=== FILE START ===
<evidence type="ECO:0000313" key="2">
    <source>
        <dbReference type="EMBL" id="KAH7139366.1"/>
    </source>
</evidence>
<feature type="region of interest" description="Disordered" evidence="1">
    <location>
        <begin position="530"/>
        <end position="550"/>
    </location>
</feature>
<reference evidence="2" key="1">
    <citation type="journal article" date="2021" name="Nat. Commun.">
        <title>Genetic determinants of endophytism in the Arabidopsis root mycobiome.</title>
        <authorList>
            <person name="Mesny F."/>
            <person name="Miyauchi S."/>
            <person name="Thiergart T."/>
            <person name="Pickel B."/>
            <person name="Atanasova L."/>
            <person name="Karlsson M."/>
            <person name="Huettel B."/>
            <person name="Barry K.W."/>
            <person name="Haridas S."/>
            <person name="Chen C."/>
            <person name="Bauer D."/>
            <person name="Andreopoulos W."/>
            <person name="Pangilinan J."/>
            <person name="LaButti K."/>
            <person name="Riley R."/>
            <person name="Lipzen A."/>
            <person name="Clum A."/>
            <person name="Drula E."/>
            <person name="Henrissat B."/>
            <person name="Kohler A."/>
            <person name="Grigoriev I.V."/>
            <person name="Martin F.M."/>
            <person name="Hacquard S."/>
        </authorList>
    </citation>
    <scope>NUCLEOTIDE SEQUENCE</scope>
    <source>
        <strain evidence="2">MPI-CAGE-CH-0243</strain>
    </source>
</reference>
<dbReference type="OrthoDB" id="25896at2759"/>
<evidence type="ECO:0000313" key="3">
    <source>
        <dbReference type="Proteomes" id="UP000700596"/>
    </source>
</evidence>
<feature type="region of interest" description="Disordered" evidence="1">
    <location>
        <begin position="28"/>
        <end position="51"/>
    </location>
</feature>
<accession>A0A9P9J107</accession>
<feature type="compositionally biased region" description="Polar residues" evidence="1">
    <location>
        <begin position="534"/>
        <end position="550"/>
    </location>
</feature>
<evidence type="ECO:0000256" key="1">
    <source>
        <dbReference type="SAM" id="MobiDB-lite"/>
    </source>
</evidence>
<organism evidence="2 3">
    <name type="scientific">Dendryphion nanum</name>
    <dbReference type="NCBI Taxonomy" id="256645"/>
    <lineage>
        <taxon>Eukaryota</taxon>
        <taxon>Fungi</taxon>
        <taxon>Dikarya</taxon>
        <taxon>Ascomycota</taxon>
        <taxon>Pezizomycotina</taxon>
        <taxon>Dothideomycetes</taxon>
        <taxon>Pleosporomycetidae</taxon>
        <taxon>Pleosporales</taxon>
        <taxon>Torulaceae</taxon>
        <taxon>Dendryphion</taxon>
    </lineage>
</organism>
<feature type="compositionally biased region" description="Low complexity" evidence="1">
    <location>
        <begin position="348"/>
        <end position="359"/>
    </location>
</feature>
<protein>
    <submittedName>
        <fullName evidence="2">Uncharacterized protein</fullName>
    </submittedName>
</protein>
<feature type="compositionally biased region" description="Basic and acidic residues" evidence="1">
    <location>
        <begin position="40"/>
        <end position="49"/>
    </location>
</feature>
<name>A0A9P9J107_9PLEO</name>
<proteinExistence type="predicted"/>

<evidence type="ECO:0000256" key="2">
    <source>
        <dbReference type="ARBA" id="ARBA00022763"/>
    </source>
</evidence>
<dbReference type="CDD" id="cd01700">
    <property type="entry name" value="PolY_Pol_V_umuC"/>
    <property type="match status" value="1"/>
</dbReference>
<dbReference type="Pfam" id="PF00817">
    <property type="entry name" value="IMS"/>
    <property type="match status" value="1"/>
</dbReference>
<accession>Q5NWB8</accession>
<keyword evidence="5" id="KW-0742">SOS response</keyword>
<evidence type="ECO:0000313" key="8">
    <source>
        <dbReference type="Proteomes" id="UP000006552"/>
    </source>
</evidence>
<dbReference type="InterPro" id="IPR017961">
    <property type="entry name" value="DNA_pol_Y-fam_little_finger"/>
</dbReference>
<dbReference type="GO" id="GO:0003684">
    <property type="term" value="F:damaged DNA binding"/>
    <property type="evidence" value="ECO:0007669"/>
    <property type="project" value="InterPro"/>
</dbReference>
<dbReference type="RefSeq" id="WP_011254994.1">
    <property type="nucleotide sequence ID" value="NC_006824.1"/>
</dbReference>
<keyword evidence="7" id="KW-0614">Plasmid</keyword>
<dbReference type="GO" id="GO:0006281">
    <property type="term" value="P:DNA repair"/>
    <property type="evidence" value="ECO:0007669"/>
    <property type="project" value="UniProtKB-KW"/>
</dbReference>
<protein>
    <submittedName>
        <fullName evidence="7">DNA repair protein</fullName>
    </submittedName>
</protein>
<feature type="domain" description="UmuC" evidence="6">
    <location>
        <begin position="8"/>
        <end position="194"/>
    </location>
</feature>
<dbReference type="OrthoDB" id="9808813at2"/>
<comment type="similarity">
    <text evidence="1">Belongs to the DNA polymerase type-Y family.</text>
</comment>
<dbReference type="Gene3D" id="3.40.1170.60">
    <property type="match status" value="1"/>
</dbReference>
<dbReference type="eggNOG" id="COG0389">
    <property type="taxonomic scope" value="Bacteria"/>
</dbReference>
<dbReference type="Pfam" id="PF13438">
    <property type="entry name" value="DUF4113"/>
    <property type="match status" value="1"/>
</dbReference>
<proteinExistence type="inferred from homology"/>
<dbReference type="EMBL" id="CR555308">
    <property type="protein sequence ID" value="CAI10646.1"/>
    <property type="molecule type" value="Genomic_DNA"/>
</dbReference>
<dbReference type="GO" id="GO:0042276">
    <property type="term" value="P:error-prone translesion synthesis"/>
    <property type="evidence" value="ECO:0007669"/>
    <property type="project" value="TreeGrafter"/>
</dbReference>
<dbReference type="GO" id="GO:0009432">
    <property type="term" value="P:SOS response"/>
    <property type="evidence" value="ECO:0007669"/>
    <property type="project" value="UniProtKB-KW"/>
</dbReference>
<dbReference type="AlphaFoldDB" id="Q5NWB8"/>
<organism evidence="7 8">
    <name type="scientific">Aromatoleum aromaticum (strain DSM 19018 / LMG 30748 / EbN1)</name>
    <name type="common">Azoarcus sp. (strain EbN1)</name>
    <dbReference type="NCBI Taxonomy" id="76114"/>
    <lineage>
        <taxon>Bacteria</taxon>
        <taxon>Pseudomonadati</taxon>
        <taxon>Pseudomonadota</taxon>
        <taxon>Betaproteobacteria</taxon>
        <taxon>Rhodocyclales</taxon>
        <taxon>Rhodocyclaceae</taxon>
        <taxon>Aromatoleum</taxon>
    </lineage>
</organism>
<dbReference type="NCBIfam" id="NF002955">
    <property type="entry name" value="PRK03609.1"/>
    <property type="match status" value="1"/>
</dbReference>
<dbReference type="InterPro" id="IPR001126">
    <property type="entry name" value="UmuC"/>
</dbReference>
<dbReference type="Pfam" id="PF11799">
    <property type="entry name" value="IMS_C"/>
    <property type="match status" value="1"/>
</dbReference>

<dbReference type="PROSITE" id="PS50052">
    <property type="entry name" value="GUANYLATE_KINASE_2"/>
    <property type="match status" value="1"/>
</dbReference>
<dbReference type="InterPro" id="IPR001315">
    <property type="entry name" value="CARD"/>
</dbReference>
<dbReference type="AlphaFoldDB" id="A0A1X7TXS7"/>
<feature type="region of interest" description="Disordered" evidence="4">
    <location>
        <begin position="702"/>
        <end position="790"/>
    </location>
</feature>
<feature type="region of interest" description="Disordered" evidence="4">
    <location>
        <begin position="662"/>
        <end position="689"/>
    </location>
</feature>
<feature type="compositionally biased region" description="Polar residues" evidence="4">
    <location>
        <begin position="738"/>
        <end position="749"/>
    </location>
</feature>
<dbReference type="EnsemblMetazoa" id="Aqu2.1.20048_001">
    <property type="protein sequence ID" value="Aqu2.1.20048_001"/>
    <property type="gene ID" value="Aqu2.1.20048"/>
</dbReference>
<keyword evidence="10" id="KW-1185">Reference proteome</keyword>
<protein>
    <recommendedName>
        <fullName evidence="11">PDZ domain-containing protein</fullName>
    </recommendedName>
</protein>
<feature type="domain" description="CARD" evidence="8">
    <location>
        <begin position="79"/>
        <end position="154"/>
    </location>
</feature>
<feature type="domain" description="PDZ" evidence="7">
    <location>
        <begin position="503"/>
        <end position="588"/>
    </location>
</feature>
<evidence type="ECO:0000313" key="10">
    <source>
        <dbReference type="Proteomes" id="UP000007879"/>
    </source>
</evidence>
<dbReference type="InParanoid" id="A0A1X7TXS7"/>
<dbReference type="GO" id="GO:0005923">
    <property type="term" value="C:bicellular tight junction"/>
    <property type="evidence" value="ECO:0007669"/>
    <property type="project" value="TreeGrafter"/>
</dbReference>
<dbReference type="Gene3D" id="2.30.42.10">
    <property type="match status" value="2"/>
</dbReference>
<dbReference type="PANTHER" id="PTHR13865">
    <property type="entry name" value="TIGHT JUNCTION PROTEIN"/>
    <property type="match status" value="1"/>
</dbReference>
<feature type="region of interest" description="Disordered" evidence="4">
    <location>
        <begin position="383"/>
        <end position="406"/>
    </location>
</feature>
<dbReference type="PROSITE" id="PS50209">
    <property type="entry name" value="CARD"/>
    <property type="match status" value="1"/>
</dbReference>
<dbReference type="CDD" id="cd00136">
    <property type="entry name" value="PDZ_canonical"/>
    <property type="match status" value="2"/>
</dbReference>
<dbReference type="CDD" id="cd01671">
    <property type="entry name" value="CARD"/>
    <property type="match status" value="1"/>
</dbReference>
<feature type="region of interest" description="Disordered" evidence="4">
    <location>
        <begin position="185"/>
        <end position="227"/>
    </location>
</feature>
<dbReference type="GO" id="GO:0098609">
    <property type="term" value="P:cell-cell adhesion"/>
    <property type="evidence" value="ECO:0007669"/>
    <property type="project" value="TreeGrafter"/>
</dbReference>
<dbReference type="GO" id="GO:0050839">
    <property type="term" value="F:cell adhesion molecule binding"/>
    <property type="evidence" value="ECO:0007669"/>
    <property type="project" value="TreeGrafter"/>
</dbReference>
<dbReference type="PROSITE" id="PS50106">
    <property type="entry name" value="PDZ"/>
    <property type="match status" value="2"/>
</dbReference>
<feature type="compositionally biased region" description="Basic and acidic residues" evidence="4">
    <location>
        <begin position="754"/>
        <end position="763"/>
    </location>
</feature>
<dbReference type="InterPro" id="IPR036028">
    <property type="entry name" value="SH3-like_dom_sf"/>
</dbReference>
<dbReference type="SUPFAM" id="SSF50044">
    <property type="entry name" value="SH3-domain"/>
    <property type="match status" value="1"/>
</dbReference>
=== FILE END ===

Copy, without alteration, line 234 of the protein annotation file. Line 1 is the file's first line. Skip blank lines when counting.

<dbReference type="EnsemblMetazoa" id="Aqu2.1.20048_001">